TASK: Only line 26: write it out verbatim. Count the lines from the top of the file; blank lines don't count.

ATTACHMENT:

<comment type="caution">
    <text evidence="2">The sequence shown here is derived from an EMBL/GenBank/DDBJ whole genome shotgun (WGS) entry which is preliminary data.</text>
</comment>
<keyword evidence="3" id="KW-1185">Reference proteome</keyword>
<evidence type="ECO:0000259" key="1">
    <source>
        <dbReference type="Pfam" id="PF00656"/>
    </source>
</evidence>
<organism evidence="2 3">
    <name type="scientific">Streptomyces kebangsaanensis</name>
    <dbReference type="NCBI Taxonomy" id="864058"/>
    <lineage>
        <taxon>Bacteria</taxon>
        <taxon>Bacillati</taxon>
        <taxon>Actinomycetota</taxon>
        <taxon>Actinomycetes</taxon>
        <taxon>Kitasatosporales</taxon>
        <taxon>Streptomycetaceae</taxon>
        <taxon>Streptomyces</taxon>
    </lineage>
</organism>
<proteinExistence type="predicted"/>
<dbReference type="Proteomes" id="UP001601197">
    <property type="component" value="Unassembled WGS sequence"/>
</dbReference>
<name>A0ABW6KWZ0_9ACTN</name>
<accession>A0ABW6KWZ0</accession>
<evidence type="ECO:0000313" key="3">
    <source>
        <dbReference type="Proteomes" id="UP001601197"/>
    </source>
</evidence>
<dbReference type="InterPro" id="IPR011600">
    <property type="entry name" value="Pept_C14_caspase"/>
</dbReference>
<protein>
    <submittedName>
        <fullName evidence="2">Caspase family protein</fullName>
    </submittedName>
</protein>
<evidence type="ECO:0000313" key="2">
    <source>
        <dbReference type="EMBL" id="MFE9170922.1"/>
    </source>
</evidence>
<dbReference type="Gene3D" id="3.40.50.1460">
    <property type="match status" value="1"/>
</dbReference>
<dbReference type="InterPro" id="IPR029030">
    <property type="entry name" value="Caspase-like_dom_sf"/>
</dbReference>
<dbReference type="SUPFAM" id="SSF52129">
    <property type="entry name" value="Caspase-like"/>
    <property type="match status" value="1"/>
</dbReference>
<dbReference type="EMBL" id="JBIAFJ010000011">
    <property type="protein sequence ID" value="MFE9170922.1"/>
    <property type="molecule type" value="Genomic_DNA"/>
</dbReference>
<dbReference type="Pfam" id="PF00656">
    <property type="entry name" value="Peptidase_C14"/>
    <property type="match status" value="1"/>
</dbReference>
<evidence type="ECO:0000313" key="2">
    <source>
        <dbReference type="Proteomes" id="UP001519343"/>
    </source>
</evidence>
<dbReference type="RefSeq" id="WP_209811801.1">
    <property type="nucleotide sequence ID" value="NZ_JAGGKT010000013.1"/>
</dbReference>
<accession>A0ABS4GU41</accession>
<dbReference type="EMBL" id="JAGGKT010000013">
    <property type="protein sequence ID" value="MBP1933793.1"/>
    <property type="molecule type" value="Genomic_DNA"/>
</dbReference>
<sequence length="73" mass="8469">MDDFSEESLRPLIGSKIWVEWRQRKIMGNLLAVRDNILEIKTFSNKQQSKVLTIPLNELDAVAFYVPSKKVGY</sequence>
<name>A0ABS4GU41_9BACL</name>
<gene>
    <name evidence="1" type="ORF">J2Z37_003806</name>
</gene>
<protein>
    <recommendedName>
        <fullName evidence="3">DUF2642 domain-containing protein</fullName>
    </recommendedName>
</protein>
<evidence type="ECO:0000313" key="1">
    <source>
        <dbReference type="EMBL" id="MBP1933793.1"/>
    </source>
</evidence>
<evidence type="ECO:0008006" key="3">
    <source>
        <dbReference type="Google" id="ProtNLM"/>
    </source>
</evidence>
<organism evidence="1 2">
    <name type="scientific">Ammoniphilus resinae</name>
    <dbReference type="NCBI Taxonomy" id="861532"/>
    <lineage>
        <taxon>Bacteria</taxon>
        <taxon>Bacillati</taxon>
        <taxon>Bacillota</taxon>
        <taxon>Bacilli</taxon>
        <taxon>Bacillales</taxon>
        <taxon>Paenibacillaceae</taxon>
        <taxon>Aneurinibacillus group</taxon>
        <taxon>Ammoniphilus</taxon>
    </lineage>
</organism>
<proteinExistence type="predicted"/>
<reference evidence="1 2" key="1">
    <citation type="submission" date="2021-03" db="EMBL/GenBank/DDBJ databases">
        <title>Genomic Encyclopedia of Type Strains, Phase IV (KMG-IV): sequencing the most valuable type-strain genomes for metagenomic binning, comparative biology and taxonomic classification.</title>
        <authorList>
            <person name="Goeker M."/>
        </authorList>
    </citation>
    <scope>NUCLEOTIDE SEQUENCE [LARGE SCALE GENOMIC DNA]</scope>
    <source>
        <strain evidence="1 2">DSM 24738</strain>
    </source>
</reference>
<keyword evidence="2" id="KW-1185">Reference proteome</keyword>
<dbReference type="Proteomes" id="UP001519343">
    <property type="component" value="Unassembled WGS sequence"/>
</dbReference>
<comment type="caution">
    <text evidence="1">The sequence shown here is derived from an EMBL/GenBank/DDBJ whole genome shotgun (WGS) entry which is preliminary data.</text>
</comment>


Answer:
</dbReference>